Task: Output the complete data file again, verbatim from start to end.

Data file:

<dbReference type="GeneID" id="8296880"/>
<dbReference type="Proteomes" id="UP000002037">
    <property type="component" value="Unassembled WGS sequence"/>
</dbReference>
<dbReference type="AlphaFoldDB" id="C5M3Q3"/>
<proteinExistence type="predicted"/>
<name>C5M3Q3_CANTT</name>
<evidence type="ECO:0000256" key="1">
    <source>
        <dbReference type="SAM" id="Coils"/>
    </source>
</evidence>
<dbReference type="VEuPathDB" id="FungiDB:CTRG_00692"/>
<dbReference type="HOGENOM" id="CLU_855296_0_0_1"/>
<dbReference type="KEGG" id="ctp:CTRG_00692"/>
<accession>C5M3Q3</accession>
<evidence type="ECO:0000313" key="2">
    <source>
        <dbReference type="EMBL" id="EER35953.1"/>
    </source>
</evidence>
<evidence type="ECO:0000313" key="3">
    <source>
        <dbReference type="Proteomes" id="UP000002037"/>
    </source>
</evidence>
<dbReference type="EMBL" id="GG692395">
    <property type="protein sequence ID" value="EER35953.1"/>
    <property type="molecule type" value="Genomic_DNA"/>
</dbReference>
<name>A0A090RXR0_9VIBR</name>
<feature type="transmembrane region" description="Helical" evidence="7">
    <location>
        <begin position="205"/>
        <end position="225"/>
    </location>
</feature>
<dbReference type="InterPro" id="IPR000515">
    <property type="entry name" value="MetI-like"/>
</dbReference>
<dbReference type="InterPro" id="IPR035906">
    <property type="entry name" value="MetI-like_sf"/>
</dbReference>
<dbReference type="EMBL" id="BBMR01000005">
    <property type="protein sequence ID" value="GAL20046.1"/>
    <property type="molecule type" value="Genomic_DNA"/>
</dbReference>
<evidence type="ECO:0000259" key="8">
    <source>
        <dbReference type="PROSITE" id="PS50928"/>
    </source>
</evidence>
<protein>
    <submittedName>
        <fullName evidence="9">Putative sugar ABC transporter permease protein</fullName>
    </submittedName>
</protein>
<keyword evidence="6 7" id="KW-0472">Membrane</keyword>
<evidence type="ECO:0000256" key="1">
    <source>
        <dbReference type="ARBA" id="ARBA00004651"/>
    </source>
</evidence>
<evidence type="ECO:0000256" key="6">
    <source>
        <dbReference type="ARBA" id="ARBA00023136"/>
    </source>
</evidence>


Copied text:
<dbReference type="GeneID" id="8296880"/>
<dbReference type="Proteomes" id="UP000002037">
    <property type="component" value="Unassembled WGS sequence"/>
</dbReference>
<dbReference type="AlphaFoldDB" id="C5M3Q3"/>
<proteinExistence type="predicted"/>
<name>C5M3Q3_CANTT</name>
<evidence type="ECO:0000256" key="1">
    <source>
        <dbReference type="SAM" id="Coils"/>
    </source>
</evidence>
<dbReference type="VEuPathDB" id="FungiDB:CTRG_00692"/>
<dbReference type="HOGENOM" id="CLU_855296_0_0_1"/>
<dbReference type="KEGG" id="ctp:CTRG_00692"/>
<accession>C5M3Q3</accession>
<evidence type="ECO:0000313" key="2">
    <source>
        <dbReference type="EMBL" id="EER35953.1"/>
    </source>
</evidence>
<evidence type="ECO:0000313" key="3">
    <source>
        <dbReference type="Proteomes" id="UP000002037"/>
    </source>
</evidence>
<dbReference type="EMBL" id="GG692395">
    <property type="protein sequence ID" value="EER35953.1"/>
    <property type="molecule type" value="Genomic_DNA"/>
</dbReference>
<name>A0A090RXR0_9VIBR</name>
<feature type="transmembrane region" description="Helical" evidence="7">
    <location>
        <begin position="205"/>
        <end position="225"/>
    </location>
</feature>
<dbReference type="InterPro" id="IPR000515">
    <property type="entry name" value="MetI-like"/>
</dbReference>
<dbReference type="InterPro" id="IPR035906">
    <property type="entry name" value="MetI-like_sf"/>
</dbReference>
<dbReference type="EMBL" id="BBMR01000005">
    <property type="protein sequence ID" value="GAL20046.1"/>
    <property type="molecule type" value="Genomic_DNA"/>
</dbReference>
<evidence type="ECO:0000259" key="8">
    <source>
        <dbReference type="PROSITE" id="PS50928"/>
    </source>
</evidence>
<protein>
    <submittedName>
        <fullName evidence="9">Putative sugar ABC transporter permease protein</fullName>
    </submittedName>
</protein>
<keyword evidence="6 7" id="KW-0472">Membrane</keyword>
<evidence type="ECO:0000256" key="1">
    <source>
        <dbReference type="ARBA" id="ARBA00004651"/>
    </source>
</evidence>
<evidence type="ECO:0000256" key="6">
    <source>
        <dbReference type="ARBA" id="ARBA00023136"/>
    </source>
</evidence>